Discuss the Law Making Process in Kenya National Assembly

This step is intended to address the challenge of public access to tracked copies of bills submitted to Parliament (both the National Assembly and the Senate) due to user fees required. CSOs found that even Kenya`s leading online publisher of laws, Kenya Law [Note 79: Kenya Law (accessed February 21, 2018) kenyalaw.org/kl/], goes through the process of purchasing invoices from the government press and cannot access them until the government printer makes them available. The Senate does not have sufficient capacity to disclose and publish the Hansard of Senate committees (the official report and minutes of parliamentary proceedings) to ensure that all discussions on bills are recorded. There is a need to improve invoice tracking, including real-time changes at different stages of the legislative process. Giving the public the opportunity to track changes to bills as they move through the drafting process is relevant to access to information and could change the way citizens follow the development of laws. Progress on the milestones of this commitment has led to a slight improvement in access to information and citizen participation. Some activities were completed prior to the start of the Action Plan (e.g., Milestone 3.5), but others showed progress. Although a universally applicable law on public participation has not yet been adopted, a new law on public participation has been introduced in the Senate. The bills are also available on the Kenyan Parliament`s website and on the Dokeza platform. The Dokeza platform shows more clearly when a bill is “open to memoranda”, and its integrated ways of promoting citizen participation in legislative processes have produced positive results. Properly used, the new legislative system could have a major impact on development and ensure harmony between laws drafted at the county level and laws developed at the national level.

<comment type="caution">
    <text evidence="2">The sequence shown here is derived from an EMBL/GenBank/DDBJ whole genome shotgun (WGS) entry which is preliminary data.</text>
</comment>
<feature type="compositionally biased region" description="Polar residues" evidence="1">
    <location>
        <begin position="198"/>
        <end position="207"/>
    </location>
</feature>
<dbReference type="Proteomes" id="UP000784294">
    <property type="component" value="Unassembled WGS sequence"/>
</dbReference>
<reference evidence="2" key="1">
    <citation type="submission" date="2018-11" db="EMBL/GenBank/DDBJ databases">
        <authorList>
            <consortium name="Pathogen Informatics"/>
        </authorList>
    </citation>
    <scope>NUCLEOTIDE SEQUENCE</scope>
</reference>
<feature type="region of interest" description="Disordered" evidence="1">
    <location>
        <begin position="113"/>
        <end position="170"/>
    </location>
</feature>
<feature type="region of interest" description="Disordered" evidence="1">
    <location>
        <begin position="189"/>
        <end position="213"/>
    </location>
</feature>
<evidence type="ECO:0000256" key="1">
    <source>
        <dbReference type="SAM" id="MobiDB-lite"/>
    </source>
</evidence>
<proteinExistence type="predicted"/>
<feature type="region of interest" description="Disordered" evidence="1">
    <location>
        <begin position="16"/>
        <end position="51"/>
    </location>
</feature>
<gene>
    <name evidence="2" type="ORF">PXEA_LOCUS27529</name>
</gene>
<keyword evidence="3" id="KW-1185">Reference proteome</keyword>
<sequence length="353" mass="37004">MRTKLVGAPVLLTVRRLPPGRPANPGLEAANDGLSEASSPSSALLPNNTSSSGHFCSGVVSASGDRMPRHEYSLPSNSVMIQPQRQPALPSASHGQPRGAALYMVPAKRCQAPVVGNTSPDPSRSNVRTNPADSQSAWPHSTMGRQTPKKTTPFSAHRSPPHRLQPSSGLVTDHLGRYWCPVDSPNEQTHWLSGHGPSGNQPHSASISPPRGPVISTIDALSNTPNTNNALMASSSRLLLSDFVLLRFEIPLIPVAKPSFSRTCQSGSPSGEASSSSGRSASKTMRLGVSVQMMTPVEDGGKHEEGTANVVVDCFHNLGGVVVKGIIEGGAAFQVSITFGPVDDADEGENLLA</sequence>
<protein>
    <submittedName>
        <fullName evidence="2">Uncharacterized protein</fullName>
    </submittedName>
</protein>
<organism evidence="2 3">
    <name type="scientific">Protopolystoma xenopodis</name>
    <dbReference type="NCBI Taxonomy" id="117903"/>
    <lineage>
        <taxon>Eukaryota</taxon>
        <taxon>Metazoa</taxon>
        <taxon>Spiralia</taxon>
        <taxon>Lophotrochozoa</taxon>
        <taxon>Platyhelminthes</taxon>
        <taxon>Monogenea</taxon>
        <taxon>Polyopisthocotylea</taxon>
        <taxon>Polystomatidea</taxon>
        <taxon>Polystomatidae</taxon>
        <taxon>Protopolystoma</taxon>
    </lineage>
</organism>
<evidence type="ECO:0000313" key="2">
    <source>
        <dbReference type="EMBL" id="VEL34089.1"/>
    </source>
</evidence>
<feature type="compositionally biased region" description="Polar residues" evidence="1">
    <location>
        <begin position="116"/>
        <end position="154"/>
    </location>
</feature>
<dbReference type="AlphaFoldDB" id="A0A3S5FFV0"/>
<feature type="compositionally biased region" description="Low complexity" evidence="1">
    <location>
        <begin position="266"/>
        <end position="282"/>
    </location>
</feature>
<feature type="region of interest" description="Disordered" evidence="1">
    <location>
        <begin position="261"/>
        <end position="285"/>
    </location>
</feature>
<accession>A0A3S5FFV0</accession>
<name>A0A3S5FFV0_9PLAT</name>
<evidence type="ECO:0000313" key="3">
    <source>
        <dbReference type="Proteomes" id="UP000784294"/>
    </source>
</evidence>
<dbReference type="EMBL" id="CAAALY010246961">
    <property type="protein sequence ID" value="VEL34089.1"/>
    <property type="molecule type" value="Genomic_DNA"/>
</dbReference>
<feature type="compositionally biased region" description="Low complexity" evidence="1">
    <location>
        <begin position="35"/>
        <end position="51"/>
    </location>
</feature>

However, this is only possible if constitutional principles, legal requirements and legislative drafting principles are sufficiently taken into account throughout the legislative continuum. In the case of concurrent bills, the House from which the bill originates should send the bill back to the other House for consideration after third reading. The House receiving the bill introduced should follow the same process of reviewing the bill from first to third reading. The legislative and budgetary process in Kenya has a history of secrecy and exclusion from citizen participation. With the enactment of the 2010 Constitution [Note 78: Constitution of Kenya (2010) www.kenyalaw.org/Downloads/The%20Constitution%20of%20Kenya.pdf], public participation has become a crucial pillar of the Constitution. Article 118 (b) of the Constitution, in conjunction with the Law on Public Finance and Administration and the Law on Public Procurement, requires public participation and participation in all areas of governance, including the legislative procedure, the budgetary procedure and the procurement procedure. This commitment aims to give citizens more opportunities to review draft legislation and contribute to the development and implementation of public policies. However, as previously written, the commitment could be better defined and expanded to achieve transformative change.

Therefore, the overall potential impact of the engagement is considered moderate. The drafting of legislation is the process of transforming policies, declarations or declarations into legal instruments. A lawmaker is the person who translates the agreed policy framework into a bill or legislative proposal that is submitted to the Assembly. Authors should strive to reduce the complexity of the law and to use simple and unambiguous language that impartially reflects the substantive and technical issues at stake, while taking into account the feasibility of implementing the law. Authors must also ensure that the bill conforms to the letter and spirit of the Constitution and that it complies with existing laws. 3.2. Provision of tracked copies of bills at each stage of discussion in parliament In accordance with the Constitution, the sovereign people of Kenya delegate legislative power to Parliament and district assemblies (art. 1). The legislative branch is the power to enact, amend or repeal the law.

The legislative or legislative process is the sequence of steps by which a legislative proposal is submitted to the parliament or district assembly and transposed into the law of the country. The Senate and the National Assembly continued to publish their weekly Hansard (the official report and minutes of parliamentary proceedings) on the Parliament`s website (step 3.4), but government open source platforms (step 3.3) were not adopted at the national or county level.